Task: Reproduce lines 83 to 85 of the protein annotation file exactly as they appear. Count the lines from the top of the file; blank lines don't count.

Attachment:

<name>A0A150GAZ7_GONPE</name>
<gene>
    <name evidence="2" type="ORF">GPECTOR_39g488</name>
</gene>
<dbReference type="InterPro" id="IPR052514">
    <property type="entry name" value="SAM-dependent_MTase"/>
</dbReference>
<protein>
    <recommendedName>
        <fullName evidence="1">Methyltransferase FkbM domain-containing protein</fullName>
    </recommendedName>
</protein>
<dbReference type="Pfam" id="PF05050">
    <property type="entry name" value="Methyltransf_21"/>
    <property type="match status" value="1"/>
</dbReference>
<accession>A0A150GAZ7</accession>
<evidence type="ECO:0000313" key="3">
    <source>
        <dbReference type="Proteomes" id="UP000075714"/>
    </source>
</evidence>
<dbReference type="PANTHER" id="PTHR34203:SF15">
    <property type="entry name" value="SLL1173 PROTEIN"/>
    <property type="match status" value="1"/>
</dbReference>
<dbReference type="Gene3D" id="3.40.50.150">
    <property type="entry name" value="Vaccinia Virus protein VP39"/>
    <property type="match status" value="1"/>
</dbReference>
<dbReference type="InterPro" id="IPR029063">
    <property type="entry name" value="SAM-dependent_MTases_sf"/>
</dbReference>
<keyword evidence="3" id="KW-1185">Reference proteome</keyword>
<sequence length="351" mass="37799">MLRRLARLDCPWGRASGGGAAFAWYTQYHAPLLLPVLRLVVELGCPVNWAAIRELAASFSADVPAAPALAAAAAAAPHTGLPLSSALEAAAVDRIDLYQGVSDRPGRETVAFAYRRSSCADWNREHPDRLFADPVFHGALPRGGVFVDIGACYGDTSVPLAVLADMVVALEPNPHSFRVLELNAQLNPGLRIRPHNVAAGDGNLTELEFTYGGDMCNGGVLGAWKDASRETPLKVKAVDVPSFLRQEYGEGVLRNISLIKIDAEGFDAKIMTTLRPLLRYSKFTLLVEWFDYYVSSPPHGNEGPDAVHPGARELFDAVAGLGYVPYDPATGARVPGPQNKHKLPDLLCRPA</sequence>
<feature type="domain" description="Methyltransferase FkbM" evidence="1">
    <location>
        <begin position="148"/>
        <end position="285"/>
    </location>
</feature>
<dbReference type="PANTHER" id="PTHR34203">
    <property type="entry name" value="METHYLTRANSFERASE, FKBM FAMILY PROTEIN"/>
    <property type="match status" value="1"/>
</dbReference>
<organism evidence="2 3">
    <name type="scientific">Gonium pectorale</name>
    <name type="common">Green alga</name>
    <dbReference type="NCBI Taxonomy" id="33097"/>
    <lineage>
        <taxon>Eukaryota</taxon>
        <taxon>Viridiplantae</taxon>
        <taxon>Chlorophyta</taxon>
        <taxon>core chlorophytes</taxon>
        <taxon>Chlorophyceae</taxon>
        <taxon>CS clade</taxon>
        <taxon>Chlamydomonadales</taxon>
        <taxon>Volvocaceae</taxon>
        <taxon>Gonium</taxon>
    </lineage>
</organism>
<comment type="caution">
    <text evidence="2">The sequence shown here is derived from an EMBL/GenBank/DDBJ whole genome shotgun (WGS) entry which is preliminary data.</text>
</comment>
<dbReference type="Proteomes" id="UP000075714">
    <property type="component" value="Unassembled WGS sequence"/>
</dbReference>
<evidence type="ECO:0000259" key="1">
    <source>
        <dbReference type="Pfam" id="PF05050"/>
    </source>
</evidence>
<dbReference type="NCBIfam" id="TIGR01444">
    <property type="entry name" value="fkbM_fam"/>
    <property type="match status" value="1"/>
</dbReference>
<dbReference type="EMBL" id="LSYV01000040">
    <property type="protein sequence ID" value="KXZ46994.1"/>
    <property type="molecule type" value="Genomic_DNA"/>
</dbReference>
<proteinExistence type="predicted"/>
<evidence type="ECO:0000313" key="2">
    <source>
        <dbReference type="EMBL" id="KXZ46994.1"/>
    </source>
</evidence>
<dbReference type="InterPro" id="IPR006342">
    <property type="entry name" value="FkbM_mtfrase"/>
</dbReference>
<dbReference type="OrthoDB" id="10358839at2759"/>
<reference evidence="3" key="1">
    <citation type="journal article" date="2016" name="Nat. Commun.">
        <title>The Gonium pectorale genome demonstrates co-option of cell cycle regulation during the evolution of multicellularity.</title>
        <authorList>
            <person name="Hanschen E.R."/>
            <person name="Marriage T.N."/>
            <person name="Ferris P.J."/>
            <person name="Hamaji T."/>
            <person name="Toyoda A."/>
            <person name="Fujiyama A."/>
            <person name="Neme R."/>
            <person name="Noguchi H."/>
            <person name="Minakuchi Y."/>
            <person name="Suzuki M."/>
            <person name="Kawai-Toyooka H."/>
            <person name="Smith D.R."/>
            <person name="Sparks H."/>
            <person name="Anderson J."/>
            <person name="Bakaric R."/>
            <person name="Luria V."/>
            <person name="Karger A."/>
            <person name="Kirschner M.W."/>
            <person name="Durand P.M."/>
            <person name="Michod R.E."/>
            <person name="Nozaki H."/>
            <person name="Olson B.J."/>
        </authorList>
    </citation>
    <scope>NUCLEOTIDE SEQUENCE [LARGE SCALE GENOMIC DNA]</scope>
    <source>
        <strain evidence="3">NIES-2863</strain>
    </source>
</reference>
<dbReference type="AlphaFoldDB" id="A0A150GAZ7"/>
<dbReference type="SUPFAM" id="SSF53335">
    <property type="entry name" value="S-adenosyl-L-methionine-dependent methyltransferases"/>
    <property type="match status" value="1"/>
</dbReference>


    <source>
        <dbReference type="EMBL" id="KXZ46994.1"/>
    </source>